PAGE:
High surface area molybdenum carbide (Mo2C) is an attractive catalyst and support for a number of metals. A practical challenge associated with using carbides and nitrides is their pyrophoric nature. These materials are typically passivated prior to use as catalysts or supports. Research described in this paper compared the synthesis, structural and compositional properties, and water gas shift activities of catalysts produced by depositing platinum (Pt) onto unpassivated and passivated Mo2C. Passivation had a profound effect on the character of interactions between aqueous solutions of H2PtCl6 and the Mo2C surface. Contacting the unpassivated Mo2C with the H2PtCl6 solution produced nanoscale Pt metal particles (Figure 1a). Conversely, contact with the passivated Mo2C resulted in very large Pt particles (Figure 1b). In situ X-ray absorption spectroscopy revealed that H2PtCl6 was reduced on contact with the unpassivated Mo2C, resulting in the commensurate oxidation of Mo. The mechanism for the deposition of Pt onto the passivated material (p-Mo2C) was very different and resulted in much lower Pt loadings than were achieved for the unpassivated Mo2C. Water gas shift (WGS) activities for the Pt/Mo2C catalyst were significantly higher than those for the Pt/p-Mo2C catalyst, as well as, for a Cu-Zn-Al catalyst. The results are consistent with previous reports that active sites for WGS on the Pt/Mo2C catalyst exist at the interface between the Pt and Mo2C surface . Overall, results in this paper indicate that passivation of the Mo2C prior to the deposition of Pt had deleterious effects on the Pt loadings and structures, and on the water gas shift rates.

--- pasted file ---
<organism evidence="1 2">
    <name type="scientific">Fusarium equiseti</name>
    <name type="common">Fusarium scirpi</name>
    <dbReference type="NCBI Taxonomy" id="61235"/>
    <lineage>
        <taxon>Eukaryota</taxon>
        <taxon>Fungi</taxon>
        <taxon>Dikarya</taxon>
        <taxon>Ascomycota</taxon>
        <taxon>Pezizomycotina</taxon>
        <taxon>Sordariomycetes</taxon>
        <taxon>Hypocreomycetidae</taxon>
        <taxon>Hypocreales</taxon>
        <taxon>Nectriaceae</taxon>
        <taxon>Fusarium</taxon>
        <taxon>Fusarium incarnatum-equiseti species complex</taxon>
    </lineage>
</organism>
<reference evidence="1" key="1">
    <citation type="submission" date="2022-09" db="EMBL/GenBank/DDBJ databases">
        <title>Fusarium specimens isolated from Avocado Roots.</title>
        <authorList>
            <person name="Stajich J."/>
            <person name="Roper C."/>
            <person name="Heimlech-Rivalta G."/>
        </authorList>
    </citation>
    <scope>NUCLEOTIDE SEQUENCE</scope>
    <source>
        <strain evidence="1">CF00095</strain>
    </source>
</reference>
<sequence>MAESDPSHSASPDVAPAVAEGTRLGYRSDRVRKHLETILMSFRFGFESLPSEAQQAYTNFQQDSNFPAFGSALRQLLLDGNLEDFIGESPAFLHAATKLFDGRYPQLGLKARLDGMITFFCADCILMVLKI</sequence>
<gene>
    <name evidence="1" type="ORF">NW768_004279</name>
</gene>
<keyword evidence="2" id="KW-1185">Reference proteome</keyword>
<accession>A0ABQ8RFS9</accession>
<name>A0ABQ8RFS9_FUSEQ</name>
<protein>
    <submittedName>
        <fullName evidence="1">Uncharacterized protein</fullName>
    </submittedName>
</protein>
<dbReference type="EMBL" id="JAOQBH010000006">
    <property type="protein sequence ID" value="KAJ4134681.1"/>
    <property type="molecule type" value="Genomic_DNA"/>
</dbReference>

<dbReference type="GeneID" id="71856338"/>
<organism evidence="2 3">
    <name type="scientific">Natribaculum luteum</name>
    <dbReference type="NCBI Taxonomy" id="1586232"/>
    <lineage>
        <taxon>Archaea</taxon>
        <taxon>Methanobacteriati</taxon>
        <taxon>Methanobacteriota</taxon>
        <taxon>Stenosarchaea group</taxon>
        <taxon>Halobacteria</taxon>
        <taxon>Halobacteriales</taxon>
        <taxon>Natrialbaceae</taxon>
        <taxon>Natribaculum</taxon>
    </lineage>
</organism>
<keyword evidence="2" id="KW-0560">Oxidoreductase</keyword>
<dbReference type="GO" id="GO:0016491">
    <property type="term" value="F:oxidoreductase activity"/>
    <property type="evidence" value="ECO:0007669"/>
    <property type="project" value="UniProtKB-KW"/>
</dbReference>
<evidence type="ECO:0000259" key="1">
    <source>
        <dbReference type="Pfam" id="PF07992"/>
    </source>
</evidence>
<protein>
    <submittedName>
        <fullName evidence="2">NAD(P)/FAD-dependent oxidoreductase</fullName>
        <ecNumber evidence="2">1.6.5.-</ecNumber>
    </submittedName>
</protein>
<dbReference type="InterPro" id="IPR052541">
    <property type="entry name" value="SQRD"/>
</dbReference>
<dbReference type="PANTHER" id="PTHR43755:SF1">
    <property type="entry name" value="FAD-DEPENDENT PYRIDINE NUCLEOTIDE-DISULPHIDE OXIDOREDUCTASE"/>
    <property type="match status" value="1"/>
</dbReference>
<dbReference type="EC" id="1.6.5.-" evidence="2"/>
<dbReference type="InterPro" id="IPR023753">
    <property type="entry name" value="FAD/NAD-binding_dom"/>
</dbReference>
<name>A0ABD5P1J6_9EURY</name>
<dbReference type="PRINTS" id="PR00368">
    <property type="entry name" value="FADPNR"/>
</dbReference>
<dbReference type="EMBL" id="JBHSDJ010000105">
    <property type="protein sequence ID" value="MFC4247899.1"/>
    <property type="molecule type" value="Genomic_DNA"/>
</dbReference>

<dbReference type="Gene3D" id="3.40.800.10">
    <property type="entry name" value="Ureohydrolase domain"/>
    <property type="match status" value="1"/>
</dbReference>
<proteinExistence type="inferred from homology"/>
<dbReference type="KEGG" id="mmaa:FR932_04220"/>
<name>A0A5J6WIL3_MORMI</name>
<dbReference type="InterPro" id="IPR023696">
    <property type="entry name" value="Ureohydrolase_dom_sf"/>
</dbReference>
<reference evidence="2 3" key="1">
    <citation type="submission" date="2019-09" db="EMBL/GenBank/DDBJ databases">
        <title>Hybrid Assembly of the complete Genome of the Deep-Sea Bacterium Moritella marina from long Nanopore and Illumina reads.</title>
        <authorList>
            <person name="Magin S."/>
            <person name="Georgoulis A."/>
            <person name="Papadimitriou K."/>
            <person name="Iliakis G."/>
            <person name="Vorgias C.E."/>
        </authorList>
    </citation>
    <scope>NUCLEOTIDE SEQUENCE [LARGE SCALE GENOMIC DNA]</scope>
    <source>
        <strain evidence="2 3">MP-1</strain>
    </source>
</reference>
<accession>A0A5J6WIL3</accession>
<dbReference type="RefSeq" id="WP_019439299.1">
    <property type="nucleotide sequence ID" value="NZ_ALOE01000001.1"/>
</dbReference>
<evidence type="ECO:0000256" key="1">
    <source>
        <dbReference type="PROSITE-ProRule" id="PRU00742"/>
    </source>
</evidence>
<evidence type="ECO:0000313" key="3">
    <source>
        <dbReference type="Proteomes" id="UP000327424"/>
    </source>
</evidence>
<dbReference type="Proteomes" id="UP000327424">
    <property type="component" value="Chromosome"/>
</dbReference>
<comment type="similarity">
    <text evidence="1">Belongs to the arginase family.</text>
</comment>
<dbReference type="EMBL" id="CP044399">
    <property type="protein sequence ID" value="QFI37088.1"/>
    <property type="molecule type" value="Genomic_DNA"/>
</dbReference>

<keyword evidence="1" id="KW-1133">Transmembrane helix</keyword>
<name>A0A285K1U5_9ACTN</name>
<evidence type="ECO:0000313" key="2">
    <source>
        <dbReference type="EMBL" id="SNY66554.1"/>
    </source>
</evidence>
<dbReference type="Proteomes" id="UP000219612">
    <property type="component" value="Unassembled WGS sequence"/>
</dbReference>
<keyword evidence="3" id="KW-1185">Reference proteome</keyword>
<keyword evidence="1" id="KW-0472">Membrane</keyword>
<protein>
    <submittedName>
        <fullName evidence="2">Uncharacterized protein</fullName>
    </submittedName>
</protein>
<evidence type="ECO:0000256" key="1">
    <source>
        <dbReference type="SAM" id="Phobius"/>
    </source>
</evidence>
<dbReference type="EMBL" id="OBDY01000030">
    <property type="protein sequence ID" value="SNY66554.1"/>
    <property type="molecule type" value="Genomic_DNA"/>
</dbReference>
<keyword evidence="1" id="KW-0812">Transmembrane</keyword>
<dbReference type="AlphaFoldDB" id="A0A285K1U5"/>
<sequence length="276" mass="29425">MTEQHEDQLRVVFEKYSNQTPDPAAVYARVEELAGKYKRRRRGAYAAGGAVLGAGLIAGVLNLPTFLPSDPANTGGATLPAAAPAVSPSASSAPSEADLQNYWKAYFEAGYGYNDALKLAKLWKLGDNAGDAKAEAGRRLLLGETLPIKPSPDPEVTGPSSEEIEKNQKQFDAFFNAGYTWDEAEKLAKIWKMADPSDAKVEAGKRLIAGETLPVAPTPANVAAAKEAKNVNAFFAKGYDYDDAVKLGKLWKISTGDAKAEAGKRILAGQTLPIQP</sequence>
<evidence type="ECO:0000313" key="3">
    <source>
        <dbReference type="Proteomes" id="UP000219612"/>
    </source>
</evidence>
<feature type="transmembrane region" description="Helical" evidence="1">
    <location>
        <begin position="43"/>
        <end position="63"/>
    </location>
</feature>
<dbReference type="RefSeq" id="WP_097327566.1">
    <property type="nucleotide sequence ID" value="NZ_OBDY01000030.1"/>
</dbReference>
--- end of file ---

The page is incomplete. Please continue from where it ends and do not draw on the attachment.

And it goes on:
N.M. Schweitzer, J.A. Schaidle, O.K. Ezekoye, X. Pan, S. Linic, L.T. Thompson, J. Am. Chem. Soc., 133 (2011) 2378-2381.
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